That said, after a slightly abortive start, we managed to find a very easy charge point in a shopping centre car park in the centre of Cheltenham and after that it was just a case of logging on to the app, plugging in and leaving the MX-30 charging while we went off to have some fun. Fast forward three hours later and we returned to find it 80% or so charged and ready for the drive home.
Like anything, I think you’d get used to the logistics of planning charging and making sure you’re registered with all the right apps and plan where to stop in the same way you’d make sure you had enough fuel to get to where you want to go to. The lower range isn’t ideal, but I don’t think it’s insurmountable, and I hear tell that Mazda are due to bring out a range extender which will be helpful.
Day-tripping in Cheltenham
And so to the day trip itself. I won’t bore you with chapter and verse on what we did but rest assured it’s a wonderful place for a day trip. Whether you want to wander up and down the Promenade with its designer shops, meander through parks, gaze at regency buildings, or eat somewhere nice, it seems to have it all.
We even took a chance to stroll round Montpellier – the area I spent the first few years of my life in which is now somewhere I’d more than happily spend a few days, full of independent shops, cafes and restaurants, and plenty of stunning architecture and tree-lined avenues.
Lunch at No. 131 Cheltenham
For lunch I chose No. 131 – a hotel and restaurant on The Promenade that promised a great outdoor set-up for the COVID ‘roadmap’ era, as well as a great menu, offering everything from Asian-inspired dishes to pasta, steak and burgers. While the Georgian townhouse interior is lovely, they’ve done a pretty good job of embracing al fresco dining, with a serious marquee covering the whole terrace, complete with heaters, lighting, blankets, and snuggly seating.
To start, we resisted the temptation of bao buns and opted to share a tempura soft shell crab roll. A classic sushi roll topped with tempura fried soft shell crab. Light, fresh, and tasty, though I’ll admit to some jealousy when I watched some Cornish rock oysters go flying past to another table, along with a Korean beef tartare. One for a return trip perhaps…
For main I went for miso glazed salmon, mainly because of the promise of the chilli-fried pak choi and edamame that it came with. A vibrant plate of green, the veg was crispy and slightly sweet, with the warmth of chilli and a hint of sesame, plus some pickled cucumber to add even more freshness. The salmon was well-cooked and overall it was a great, light dish.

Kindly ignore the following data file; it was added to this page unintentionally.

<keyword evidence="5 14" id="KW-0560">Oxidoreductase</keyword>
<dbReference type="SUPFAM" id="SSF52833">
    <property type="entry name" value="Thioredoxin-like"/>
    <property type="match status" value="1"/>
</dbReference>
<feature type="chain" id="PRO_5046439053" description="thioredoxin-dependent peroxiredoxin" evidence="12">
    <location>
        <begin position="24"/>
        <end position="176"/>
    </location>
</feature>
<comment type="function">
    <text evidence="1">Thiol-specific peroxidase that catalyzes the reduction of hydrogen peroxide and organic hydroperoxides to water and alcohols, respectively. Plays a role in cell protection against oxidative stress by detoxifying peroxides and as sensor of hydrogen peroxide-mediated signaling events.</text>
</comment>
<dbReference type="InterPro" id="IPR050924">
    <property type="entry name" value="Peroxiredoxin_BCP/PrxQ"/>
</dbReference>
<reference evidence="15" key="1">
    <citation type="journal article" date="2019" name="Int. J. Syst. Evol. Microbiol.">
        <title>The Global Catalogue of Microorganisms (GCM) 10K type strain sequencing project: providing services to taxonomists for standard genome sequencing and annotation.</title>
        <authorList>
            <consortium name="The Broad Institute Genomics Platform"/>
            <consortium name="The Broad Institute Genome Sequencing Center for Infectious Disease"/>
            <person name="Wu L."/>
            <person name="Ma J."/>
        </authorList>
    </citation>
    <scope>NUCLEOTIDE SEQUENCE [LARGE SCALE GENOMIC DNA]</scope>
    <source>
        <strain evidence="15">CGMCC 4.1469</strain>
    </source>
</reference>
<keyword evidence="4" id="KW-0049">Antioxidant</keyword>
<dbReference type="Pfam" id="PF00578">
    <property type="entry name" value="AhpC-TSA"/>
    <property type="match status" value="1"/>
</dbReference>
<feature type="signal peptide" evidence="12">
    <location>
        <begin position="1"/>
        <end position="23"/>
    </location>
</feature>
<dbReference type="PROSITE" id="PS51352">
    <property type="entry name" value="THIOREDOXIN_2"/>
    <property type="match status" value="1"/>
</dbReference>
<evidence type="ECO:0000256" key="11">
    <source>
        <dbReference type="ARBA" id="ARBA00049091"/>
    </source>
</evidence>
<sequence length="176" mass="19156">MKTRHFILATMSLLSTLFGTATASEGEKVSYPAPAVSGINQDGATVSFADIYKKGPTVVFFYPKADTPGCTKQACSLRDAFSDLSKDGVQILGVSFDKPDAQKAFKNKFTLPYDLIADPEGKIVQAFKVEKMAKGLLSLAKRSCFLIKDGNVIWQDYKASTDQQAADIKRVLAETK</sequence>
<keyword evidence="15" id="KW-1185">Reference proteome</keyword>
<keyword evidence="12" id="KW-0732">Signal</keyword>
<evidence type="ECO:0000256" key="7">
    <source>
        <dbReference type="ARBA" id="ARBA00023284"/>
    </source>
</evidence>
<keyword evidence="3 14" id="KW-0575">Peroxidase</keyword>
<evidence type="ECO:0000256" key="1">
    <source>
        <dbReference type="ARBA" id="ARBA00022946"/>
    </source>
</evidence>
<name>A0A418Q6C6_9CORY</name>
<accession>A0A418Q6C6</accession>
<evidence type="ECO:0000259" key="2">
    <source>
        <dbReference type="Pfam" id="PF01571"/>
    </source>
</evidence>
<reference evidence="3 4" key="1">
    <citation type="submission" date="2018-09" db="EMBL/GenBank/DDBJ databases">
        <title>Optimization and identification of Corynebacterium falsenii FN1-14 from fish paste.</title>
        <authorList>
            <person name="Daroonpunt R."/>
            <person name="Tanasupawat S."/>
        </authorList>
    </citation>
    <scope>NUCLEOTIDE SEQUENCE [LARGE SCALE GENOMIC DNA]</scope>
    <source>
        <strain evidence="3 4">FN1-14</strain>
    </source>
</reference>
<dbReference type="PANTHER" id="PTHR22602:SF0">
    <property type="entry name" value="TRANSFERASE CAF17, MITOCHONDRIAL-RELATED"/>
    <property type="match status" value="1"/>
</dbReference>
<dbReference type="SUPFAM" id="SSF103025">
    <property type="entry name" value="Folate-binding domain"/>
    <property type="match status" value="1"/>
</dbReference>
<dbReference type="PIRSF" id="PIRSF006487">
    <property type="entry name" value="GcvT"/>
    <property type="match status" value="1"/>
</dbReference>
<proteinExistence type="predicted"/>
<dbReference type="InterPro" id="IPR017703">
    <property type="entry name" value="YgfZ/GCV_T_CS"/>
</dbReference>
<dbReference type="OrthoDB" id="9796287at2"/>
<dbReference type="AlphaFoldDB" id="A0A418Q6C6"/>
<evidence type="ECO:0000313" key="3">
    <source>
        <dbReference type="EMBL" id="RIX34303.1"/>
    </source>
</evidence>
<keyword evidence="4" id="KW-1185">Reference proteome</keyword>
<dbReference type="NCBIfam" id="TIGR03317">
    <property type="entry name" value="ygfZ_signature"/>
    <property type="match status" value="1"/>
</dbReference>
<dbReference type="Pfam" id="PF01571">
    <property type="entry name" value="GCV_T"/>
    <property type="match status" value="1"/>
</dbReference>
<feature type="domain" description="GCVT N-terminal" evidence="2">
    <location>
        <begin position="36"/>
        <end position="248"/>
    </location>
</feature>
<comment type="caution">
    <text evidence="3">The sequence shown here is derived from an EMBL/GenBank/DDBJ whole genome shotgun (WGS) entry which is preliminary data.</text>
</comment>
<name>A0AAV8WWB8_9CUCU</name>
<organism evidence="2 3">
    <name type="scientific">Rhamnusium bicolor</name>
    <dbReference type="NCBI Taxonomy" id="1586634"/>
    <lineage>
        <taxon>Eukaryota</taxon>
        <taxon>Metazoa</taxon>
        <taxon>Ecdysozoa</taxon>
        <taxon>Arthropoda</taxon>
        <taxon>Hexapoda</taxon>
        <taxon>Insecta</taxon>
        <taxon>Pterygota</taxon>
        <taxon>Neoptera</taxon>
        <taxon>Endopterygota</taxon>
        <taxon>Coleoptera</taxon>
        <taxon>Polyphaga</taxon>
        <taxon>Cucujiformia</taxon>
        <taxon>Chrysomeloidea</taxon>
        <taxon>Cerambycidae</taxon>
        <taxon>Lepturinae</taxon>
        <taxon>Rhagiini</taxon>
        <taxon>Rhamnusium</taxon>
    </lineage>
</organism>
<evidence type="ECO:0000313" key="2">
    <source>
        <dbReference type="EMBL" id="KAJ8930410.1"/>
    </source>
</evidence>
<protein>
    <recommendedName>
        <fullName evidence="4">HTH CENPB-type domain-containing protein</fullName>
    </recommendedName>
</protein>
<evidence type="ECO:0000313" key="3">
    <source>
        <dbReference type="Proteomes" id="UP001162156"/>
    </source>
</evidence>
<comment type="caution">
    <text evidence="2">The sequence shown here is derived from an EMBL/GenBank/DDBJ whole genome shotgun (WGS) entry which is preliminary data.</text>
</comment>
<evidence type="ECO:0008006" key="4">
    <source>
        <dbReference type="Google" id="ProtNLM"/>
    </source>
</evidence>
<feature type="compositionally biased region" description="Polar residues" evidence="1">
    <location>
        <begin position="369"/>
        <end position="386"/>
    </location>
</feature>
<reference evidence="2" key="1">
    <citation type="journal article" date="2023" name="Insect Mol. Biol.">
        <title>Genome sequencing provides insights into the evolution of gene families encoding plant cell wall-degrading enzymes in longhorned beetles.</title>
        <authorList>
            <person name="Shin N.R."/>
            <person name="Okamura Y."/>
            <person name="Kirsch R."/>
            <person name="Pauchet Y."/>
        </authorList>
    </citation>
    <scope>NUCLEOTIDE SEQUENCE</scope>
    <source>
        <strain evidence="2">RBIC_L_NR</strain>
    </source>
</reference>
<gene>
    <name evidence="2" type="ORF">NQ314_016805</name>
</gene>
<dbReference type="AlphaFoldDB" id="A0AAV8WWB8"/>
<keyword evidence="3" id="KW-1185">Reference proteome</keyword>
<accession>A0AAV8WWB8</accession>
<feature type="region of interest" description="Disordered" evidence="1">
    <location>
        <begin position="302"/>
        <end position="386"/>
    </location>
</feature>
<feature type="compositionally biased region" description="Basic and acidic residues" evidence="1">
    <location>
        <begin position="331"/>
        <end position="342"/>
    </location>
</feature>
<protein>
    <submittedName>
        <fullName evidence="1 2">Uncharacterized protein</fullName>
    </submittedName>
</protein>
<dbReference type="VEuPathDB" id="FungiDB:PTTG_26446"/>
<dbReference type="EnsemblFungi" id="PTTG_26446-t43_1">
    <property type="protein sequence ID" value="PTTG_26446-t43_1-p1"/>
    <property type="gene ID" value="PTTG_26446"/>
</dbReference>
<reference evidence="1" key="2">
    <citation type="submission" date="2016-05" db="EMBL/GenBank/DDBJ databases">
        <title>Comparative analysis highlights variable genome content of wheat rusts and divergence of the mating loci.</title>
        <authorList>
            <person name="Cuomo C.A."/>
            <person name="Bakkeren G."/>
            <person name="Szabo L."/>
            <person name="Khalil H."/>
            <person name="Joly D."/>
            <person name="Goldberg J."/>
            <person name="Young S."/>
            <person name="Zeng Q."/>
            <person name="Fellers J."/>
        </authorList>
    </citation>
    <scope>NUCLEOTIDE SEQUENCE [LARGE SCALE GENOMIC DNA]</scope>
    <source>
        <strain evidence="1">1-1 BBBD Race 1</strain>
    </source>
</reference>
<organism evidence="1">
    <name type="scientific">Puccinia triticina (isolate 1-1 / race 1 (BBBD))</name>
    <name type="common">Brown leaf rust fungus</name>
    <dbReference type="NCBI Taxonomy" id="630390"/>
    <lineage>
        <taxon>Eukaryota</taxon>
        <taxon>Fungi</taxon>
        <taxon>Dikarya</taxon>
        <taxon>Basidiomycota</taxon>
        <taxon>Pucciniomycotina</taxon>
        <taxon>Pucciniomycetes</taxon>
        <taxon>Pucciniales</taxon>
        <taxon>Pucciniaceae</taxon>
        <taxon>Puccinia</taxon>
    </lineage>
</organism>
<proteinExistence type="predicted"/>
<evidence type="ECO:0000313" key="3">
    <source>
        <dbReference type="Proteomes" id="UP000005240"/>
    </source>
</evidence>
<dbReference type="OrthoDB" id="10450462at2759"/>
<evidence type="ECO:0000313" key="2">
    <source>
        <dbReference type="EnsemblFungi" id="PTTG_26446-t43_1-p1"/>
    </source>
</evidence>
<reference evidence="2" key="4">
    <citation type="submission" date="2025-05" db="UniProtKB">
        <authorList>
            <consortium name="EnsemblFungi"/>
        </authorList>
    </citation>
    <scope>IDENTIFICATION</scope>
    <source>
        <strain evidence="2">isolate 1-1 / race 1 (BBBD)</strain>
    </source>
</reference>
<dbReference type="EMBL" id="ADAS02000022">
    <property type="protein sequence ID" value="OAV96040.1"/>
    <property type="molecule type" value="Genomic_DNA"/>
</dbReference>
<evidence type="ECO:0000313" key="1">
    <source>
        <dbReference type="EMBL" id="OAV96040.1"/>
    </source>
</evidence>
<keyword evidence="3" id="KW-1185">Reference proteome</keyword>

Mum had the winning choice though, with Josper-grilled chicken teriyaki served with charred corn, baby leeks and wild rice. The chicken was moist and tender, with the char from the grill adding flavour rather than drying it out, and the charred baby corn were a sweet, crunchy delight that I could happily have munched on all afternoon. Simple, but brilliantly executed.
While the extensive cocktail list and lovely range of wines and fizz were tempting, we steered clear of the alcohol and I finished with a coffee and a mouthful of mum’s English Rhubarb & Blackberry Crumble. The menu reliably informed us it was a plant-based option, so we were even more intrigued.
I’ll admit to not really being able to tell too much of a difference between this and a classic crumble, though I think if you were looking for it you’d notice the absence of that joyful butteriness you get in traditional crumble. The rhubarb was generous, the ice-cream good and she walked away a happy lady.
Staff were attentive, accommodating and friendly – including to the dog – and it was a lovely afternoon. The sheer size of the terrace area meant things seemed to slow down a bit as the afternoon went on, but that’s understandable given the extra work required in trying to keep everyone warm and comfortable in less-than-ideal weather conditions as well as serving them food and drink. Regardless, I’d head back here for a long lunch or cosy dinner at the drop of a hat.
Verdict on the Mazda MX-30
After lunch and another mooch we headed home, wending our way through the picturesque Cotswold towns of Moreton-in-Marsh and Bourton-on-the-Water. It was an easy, comfortable drive home, and enough time to discuss the final verdict on the Mazda MX-30 and our first electric car experience.
It was overall a big thumbs up. The MX-30 is comfortable, good-looking, easy to use, and nice to drive. It’s fairly self-explanatory, has plenty of storage space, room for all the family and yet doesn’t feel cumbersome or clunky. Little touches like the head-up display, the funky doors and all the tech make it feel like a cut above an average car and it’s just all nice and, well, easy.
The one drawback is the range, I won’t lie. But it really does depend on what you are planning to use it for. If it’s your regular car for tootling around, that really isn’t an issue. After all, 124 miles isn’t a mean distance. And for longer journeys, you just might have to plan ahead. Having tested out the concept of plugging in while you go off to do something else, I’ve realised it really isn’t the hardest thing in the world. So yes, electric is the future. And it could well be a Mazda….
[This post is part of a paid partnership with Green4 Motor Company]